2 pont

Cite this: eDIL s.v. 2 pont or dil.ie/34463

adj. ` austere, harsh ', P. O'C. O'R. pont .i. borb, O'Cl. pont borb, Met. Gl. Ff. 61 (perh. O.N. loan-word, Stokes; Bidrag 125 ).


Cite this: eDIL s.v. ponta or dil.ie/34464

n pound see punt.


Cite this: eDIL s.v. pontecda or dil.ie/34465

adj io, iā. belonging to (native of) Pontus : Grigoir pon- tecda, Fél. 100.8 .


Cite this: eDIL s.v. pontific or dil.ie/34466

n m. (Lat. pontifex) a high-priest : g p. crodacht na pontifici hídal-adarthach, PH 404 .


Cite this: eDIL s.v. pop(p) or dil.ie/34467

Forms: pap

n m. also pap, a shoot, tendril (of a plant): popp do birur, BDD 139 . Generally of the vine: pl. pappe ┐ blatha na fínemna (= pampinos), PH 4242 . conár-fhacsat déis cruith- nechta nā pupu oenchoire do fhinemain, LB 127a40 . co teinnet pupu na fíne, Ériu ii 192 § 3 . oc beín phupu na fínemnu, RC xii 436.1 . fuath fínemna . . . cona papib, Alex. 582 .


Cite this: eDIL s.v. popa or dil.ie/34468

Forms: pobba, bobba, bobba

n m. (Lat. papa), also written pobba and bobba. Lit. a father, hence `master', `sir'; always used with a npr. follow- ing and most freq. in voc. as a respectful form of address to an elder or superior, but occas. familiarly to an inferior . rom eblad-sa . . . lam popa Conchobur, LU 10279 . friscuiriur mo phopa Fergus, 4741 ( TBC² 256 ). i crích mo phopa Conchobair, TBC 1211 . is fota a chubat for lár mo phoba Ferguis, LU 1605 ( IT ii2 214.56 ); the speaker is Bricriu, and the term may be humorous or ironical. v s. a bobba Pátraic, Trip. 218.4 = a popa a Pátraic, Lism.L. 426 . a phopa cháin Conaire, BDD 109 (a juggler addresses the king). a mo phopa Chathbaid, CRR 3 (a king to his druid). a popa Fergus , LU 4930 = a phopo a Fergais, TBC² 445 . a popa Loíg, LU 5991 = a bobba a Laig, TBC² 1523 (Cú Chulaind to his charioteer), cf. TBC 642 , 2197 . a phobba Laíg, LL 119a44 . a mo popa caein, a Partholoin, Leb. Gab. i 30.12 (a wife to her husband), glossed .i. a mhaighistir no a oide. popa no pupa .i. maighistir, O'Cl. See pupu.

? popal

Cite this: eDIL s.v. ? popal or dil.ie/34469

n o,m. ba brisc fidbad feda popail i llamaib laec[h] (of spears), BB 435b17 ; poplar-tree (< Lat. pōpulus)?


Cite this: eDIL s.v. popán or dil.ie/34470

n o,m. dim. of popa, used as hypocoristic form of address: v s. a phopan chain Chonaire, BDD 39 ( LU 6836 ). a popain chain Chonchobair, IT ii1174.22 .


Cite this: eDIL s.v. poplach or dil.ie/34471

adj o, ā. (popul) pertaining to the people, public : in rēt puplach the public weal, RC xix 140 § 114 (calque from Lat. res publica, Deutsche, Kelten und Iren 103 , De Hibernicis Vocabulis 29 ).


Cite this: eDIL s.v. popul or dil.ie/34472

Forms: popul, popul, popuil, popul, poplib, pobal, pubal, poibleacha, pupul, popal

n o,m. (Lat. populus) n s. in popul , Ml. 46a18 , b28 . d s. popul, 46a7 . g s. in popuil , 45c9 , cf. Wb. 5b13 . g du. cechtar in da popul , Ml. 46b30 . d p. donaib poplib , 123b3 . pobal, IGT Dec. § 17.21 ; the form pubal is proscribed as incorrect, exx. 735 - 7 . In Mid.Ir. the stem poip- (poib-) occurs in pl. forms; in early mod. Ir. the pl. poibleacha is usual.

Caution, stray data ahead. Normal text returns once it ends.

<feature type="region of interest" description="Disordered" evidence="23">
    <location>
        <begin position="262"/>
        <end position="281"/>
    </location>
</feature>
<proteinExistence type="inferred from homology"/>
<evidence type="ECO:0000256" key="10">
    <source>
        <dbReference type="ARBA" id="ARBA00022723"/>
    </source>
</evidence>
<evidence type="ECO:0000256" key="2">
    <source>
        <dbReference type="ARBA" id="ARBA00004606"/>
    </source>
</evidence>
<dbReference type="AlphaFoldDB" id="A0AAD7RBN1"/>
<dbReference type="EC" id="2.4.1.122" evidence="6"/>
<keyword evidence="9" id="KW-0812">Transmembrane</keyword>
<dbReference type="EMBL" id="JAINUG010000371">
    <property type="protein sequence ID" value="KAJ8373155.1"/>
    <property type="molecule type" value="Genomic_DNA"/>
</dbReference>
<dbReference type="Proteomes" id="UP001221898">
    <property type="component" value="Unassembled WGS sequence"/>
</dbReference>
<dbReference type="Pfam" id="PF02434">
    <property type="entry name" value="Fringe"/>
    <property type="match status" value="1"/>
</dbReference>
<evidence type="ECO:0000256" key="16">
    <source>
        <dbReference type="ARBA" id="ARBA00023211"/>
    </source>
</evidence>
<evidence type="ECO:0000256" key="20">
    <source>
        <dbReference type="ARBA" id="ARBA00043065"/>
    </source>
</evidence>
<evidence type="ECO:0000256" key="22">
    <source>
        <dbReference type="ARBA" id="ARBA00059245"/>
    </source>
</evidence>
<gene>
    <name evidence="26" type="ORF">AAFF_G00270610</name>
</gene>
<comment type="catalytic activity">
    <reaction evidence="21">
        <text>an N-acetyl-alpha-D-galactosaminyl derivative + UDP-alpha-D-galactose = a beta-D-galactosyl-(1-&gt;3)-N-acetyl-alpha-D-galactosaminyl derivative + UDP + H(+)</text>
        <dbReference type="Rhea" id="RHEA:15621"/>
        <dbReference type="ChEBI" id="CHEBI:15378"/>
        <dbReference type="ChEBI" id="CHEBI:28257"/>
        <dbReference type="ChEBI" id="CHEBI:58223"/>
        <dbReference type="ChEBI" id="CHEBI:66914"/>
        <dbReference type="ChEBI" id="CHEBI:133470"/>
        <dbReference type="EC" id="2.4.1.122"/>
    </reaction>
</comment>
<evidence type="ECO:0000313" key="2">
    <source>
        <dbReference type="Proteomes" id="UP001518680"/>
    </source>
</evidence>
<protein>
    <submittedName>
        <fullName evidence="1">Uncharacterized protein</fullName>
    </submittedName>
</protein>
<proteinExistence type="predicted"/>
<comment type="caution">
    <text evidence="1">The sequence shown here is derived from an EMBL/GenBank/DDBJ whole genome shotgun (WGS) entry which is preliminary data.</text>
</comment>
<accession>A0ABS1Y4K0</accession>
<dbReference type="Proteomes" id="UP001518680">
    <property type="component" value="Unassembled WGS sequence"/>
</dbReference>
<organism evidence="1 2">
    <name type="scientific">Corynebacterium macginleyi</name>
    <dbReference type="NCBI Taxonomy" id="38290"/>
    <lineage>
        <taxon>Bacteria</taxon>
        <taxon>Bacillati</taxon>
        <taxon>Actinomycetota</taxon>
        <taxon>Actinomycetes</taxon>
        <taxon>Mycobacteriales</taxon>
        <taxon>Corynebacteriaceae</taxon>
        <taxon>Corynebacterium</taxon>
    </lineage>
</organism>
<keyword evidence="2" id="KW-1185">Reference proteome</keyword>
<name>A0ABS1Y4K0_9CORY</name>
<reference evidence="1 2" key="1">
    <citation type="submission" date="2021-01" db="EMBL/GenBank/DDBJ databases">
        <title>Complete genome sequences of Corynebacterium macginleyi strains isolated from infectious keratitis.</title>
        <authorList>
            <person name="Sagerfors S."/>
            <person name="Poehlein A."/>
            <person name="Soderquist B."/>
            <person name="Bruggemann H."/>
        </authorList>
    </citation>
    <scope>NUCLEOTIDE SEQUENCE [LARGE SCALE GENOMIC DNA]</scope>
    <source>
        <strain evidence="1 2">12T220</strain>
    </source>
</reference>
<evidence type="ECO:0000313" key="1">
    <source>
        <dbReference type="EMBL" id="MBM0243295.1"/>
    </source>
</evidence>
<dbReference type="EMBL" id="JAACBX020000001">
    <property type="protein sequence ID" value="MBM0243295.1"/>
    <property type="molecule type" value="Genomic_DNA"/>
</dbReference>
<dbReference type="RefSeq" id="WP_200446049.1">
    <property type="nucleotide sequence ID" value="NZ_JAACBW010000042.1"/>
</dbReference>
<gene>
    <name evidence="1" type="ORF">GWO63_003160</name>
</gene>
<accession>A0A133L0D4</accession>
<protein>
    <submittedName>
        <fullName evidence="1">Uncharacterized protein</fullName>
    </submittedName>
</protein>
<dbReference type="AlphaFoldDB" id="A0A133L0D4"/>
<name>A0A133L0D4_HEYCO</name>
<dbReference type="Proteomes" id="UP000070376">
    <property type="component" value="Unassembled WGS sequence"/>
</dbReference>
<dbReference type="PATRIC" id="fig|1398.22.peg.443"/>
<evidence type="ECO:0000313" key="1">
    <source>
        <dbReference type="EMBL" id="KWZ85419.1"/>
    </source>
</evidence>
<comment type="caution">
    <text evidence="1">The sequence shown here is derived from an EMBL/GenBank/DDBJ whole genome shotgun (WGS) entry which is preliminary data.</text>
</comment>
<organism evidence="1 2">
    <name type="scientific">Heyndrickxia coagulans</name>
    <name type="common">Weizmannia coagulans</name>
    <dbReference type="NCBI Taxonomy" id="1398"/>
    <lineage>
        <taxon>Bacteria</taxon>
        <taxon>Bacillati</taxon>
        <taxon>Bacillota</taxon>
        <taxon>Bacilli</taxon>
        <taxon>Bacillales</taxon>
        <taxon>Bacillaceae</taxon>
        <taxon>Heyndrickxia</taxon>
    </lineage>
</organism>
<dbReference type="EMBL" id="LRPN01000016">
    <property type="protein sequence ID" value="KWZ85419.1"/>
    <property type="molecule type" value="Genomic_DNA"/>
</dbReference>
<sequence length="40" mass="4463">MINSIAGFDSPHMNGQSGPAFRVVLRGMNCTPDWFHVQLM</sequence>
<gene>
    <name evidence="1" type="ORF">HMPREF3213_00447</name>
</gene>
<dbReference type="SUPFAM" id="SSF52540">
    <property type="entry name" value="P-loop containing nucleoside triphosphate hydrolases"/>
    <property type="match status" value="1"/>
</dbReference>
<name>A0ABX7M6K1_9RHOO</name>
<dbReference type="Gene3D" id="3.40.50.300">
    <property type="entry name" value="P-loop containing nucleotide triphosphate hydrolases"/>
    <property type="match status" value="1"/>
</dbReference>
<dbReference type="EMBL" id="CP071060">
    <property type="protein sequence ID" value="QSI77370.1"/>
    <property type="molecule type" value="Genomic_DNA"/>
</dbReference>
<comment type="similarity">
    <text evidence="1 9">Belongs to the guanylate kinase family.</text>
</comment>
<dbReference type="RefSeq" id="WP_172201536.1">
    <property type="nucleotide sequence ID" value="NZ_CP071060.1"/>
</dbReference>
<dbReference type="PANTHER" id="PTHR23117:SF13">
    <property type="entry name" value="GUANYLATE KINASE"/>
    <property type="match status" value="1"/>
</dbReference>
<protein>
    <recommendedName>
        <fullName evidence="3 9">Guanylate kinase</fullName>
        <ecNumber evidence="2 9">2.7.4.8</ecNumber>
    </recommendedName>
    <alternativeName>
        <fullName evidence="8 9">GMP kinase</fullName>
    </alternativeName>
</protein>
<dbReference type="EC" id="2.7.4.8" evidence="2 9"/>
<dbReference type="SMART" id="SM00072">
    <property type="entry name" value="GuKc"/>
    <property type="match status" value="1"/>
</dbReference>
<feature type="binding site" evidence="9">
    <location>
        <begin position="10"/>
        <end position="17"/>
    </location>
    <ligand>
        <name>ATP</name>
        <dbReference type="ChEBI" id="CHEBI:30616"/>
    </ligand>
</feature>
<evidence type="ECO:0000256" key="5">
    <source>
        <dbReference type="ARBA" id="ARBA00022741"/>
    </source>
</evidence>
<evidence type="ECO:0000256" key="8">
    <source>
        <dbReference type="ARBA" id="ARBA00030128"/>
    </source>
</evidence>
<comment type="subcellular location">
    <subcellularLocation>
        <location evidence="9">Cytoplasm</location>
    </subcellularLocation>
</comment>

In general sense a people or people ; in pupul , gl. populus, Ir. Gl. 458 . in popal , transl. populus, Trip. 2.2 .

(a) a people, tribe, nation, the inhabitants of a country (district, town) taken collectively: nad ticfed in rí nach in popul asin doiri, Ml. 46a18 . na dā phopul .i. in popul Iudaide ┐ gentlige, PH 4596 . for popul Israel, 2313 . popul Dé (i.e. the Israelites), 4900 . popul na hArábi, 5389 . popul na Temrach, TBC 4578 . popul cathrach Belga, CCath. 706 . pl. tabhair let na poipliu [poipli v.l.] attrebhait im sruth nEofrait the tribes, 1349 . do poiblib na hAffraice, Aen. 742 (= populos, Verg. Aen. iv 189 ). tú it aon i n-aghaidh pobuil . . . i n-aghaidh puibleach `against a whole tribe . . . against many tribes', Content. xv 7 . do phoi- bleachaibh na Scot ┐ na bPict (= Scotorum Pictorumque populis), Keat. iii 1345 . rí na bPictphobal of the Pictish tribes, ii 6034 . go ndéna puibleacha seirbhís dhuit, Gen. xxvii 29 . In PH 6318 the pl. appears used of a single people: tancatar popuil creitmecha .i. Benepontini a n-anmanna, do chathugud fri genntlidib, where we should expect the sing., but see (c) below.

(b) of a large number of persons held together by some common interest or forming a society: dorónad . . . eclais ic Constantin do popul Dé (i.e. Christians), PH 481 . in popul n-apstalacda the apostolic people (i.e. the apostles and their followers), 5524 (a s.). doratad forcetul soscela do phopul na nufhiadnaise, 5512 . popul na creitmech, RC xxxvii 346 § 32 . popul na drui[d]echta, popal iat sén da fognaitis fesa ┐ fais- tine, CCath. 724 . Of the members of a religious community : fil in popul oc irguide dála duit `the convent', Aisl. MC 29.29 , cf. 33.7 , 114.12 .

(c) folk, people (in general); the populace, crowd (common in later lit.): in bith co llín phopuil, Fél. Prol. 115 (pobal v.l.). co mba marb i fhiadnaise in popuil, PH 2478 . an pobal coitcheann the common people, TSh. 75 . poball mór daoine . . . ag eisteacht ré seanmóir congregation, ZCP iv 398.21 ; cf. pobal (an aifrinn), IGT Dec. § 17.21 .

In early mod. Ir. the plural is often used in this sense: gapait na poipleacha . . . na scela so go hettrom, Fl. Earls 126.21 . eirgit . . . a ffiadnuisi na poiplech, 140.14 . an pesd do beith ac scris na poiblech (the people of the district), BCC § 253 . go ndechad se [sc. a book] . . . a tarba dona poiplechaib leghfes é the people who will read it, § 20 . ? do s[h]enmóir [Bernard] do na poiblechuibh, Mac Aingil 505.16 .


Cite this: eDIL s.v. populda or dil.ie/34473

adj io, iā. belonging to the people (tribe, nation): populdaib .i. tuataib .i. á tuath fessine, gl. [inimicis] popularibus, Ml. 57d9 .